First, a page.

So he`s talking about so-called collusion. There`s a Russian individual who`s referred to as political synergy, but they`re getting to the heart of the matter and Michael Cohen has information relating to coordination with Russia about the election.

O`DONNELL: Tim O`Brien, you wrote the book -- one of the books on Donald Trump and his businesses. You know Michael Cohen, you`ve dealt with Michael Cohen. What is it that would prevent Michael Cohen from becoming a fully cooperating witness in the southern district and today be getting a recommendation for leniency instead of the recommendation for substantial prison time because he has not been cooperating?

TIM O`BRIEN, AUTHOR: I suspect and this is just a suspicion, that it`s the same thing that`s made Paul Manafort, you know, go back on his word multiple times. I think it`s worth remembering about Michael Cohen and Paul Manafort came from rough and tumble business worlds with rough and tumble clients. In both cases, they had clients in eastern Europe, they had investors from eastern Europe.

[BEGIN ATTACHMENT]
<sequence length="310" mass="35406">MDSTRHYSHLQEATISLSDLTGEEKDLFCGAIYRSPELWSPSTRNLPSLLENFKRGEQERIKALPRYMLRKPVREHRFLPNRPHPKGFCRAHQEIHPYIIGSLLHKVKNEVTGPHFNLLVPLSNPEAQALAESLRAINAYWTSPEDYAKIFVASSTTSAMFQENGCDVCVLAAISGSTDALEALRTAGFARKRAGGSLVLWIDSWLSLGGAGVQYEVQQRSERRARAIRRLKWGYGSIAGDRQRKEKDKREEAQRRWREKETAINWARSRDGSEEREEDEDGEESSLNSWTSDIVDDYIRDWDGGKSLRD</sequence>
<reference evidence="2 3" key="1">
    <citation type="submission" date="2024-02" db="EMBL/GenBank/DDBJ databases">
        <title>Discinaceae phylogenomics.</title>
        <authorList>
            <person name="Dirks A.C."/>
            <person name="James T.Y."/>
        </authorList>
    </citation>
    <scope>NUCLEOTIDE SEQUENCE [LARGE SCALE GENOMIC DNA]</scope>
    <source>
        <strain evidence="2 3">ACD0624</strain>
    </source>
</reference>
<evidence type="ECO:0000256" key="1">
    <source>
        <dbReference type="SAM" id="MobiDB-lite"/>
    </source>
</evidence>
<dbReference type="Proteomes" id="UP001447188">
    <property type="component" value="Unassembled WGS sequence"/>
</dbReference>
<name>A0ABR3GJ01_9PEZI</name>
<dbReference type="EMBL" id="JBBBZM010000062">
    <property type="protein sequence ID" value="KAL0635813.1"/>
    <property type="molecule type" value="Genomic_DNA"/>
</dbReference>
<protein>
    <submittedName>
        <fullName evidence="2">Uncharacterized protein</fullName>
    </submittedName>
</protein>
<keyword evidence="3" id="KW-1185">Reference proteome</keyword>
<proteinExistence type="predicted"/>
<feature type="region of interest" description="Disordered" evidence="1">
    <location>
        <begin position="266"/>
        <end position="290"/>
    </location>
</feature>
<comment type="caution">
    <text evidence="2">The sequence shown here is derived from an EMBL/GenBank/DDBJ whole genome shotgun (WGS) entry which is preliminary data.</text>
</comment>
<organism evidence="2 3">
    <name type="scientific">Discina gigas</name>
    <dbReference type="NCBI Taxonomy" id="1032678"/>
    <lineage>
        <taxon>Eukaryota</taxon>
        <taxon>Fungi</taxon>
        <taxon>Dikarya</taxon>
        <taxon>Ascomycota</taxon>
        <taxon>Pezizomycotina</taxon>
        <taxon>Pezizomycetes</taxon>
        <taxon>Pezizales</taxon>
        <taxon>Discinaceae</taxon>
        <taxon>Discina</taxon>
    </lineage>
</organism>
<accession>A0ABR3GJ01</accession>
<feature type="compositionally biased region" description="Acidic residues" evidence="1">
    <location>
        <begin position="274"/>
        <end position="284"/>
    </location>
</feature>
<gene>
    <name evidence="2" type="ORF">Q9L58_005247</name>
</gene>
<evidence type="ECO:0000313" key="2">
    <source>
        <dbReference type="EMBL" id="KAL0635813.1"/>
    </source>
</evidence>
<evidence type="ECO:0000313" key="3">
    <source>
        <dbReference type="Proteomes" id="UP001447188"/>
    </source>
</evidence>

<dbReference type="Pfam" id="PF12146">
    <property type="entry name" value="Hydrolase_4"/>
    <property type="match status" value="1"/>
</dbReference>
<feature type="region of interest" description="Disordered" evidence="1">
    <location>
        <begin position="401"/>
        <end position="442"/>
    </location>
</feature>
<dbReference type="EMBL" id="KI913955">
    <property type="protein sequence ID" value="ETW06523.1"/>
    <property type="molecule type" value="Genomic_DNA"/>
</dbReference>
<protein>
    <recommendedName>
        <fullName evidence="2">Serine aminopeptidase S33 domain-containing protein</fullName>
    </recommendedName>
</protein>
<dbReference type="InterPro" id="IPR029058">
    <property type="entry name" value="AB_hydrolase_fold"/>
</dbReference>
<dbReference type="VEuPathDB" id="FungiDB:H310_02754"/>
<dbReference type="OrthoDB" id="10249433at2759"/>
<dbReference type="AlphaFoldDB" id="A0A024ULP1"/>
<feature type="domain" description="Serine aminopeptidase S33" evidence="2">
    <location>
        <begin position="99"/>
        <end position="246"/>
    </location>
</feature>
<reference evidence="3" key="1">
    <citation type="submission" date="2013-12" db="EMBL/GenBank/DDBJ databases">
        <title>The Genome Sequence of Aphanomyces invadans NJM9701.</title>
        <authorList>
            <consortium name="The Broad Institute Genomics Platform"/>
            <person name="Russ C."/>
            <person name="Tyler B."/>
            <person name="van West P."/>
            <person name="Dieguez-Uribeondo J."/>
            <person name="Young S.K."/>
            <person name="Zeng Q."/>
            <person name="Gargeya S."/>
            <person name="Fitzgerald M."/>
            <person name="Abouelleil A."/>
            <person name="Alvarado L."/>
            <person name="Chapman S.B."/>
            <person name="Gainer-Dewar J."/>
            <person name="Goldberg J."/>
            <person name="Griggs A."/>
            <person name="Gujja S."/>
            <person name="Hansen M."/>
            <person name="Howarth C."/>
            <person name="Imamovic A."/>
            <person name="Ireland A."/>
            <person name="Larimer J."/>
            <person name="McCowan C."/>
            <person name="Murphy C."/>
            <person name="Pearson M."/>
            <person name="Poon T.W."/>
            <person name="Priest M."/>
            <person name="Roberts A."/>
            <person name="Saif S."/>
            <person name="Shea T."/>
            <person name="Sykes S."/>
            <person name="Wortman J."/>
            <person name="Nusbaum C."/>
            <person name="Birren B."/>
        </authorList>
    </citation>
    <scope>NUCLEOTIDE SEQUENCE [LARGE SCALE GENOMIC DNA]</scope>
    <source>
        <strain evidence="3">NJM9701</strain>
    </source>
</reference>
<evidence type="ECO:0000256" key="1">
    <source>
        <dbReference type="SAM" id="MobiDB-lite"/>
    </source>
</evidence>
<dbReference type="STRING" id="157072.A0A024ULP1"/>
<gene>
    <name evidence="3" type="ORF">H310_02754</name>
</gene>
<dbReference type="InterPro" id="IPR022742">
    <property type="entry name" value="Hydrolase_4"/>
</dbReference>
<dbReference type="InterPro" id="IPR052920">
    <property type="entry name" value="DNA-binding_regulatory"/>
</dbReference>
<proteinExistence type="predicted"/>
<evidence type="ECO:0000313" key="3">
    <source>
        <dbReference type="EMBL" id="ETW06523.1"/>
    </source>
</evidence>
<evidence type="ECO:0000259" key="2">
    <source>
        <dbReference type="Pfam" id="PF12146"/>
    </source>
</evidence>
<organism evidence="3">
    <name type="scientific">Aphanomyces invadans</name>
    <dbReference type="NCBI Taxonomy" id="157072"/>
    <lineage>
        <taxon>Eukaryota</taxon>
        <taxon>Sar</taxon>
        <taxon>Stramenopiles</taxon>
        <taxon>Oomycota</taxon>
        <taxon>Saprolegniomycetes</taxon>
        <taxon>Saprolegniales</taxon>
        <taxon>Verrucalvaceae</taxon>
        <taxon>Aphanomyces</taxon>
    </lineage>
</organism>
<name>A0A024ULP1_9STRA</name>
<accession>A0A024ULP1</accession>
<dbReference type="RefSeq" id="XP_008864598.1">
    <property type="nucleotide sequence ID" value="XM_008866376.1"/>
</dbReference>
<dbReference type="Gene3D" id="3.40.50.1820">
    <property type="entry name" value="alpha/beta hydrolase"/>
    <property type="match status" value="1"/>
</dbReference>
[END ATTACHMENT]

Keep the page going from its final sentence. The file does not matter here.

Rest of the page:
Michael Cohen went to high school with Felix Sater, who is a career criminal. They did these deals together. We know that Manafort was tied to a number of Ukraine billionaires and a very prominent Russian oligarch. And so I suspect at some level they`re trying to protect either their families or their own hides from retribution given the kinds of careers they`ve had and the people they`ve associated with.